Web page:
Facts:Your baby's about 5.5 inches from head to toe, although when you go for your ultrasound the sonographer may measure from head to bum, as it's much easier due to the curled up position your baby is in. Your newborn will remain in this shrimp-like position for a few weeks after the birth, until they realise they have room to spread themselves out.
Weighing in at about 6.5 ounces, your baby is getting heavier by the day. The main activity at the moment is putting on fat, as most of the major development is now complete. Adding fat and putting on weight keeps your baby nourished, healthy and warm. Once he or she has enough fat, the fine hair covering the body will start to vanish, as it's no longer required for warmth. The fat is also helping the skin to become more opaque, although at this point the blood vessels inside your baby can still easily be seen - that's if you could peek into your uterus, of course.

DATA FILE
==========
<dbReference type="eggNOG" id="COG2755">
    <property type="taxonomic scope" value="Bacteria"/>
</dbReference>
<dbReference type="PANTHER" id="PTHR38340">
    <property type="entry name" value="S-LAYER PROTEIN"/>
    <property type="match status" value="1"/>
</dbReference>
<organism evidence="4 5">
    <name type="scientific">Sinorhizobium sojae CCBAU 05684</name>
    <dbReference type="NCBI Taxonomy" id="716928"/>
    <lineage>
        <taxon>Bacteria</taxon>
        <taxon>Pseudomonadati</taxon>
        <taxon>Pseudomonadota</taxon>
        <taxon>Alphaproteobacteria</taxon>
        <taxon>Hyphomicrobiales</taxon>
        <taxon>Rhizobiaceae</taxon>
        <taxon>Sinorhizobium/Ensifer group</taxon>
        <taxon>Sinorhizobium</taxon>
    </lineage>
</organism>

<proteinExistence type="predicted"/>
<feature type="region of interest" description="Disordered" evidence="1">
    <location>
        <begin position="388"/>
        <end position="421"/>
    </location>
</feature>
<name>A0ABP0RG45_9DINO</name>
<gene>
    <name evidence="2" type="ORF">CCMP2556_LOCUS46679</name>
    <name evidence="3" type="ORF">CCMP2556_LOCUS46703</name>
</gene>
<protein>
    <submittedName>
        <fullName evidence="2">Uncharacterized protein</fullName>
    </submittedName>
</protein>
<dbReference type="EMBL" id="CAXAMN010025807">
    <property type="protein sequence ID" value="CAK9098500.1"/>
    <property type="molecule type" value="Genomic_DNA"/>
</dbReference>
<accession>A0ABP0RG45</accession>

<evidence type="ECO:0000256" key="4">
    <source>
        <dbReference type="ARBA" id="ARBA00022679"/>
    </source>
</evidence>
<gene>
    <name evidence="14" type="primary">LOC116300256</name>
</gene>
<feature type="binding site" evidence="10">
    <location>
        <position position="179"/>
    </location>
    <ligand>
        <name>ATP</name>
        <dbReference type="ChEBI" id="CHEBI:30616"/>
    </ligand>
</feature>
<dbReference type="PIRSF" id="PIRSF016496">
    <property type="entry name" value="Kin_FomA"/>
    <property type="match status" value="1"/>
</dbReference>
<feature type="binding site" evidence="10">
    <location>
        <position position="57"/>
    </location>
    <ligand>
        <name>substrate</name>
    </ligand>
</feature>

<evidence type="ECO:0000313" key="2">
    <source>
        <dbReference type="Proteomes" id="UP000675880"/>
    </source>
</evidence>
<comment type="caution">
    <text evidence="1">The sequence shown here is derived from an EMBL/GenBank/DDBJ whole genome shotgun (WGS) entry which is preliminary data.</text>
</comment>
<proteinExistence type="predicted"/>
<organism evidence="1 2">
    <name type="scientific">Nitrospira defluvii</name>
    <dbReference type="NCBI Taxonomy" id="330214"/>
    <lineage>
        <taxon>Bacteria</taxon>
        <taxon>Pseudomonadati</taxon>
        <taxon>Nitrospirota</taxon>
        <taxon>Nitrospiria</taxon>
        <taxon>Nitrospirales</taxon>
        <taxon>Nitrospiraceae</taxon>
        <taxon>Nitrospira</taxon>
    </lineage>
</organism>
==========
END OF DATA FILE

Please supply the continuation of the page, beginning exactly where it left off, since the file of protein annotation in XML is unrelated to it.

At 18 weeks, the sulci in the brain begin to form. These are the little indents that give the human brain its characteristically bumpy look. This happens at the back of the brain first, and is quickly followed by the front. Your baby's brain is controlling more and more of the activities in the womb, so there's almost no random movements any more. Your baby can even yawn at nap times!
Both girls and boys have testosterone, but by 18 weeks the difference in these hormone levels between boys and girls is noticeable. Your baby boy's body will have testosterone racing round, while your baby girl will have much less, but will have her ovaries and fallopian tubes in place.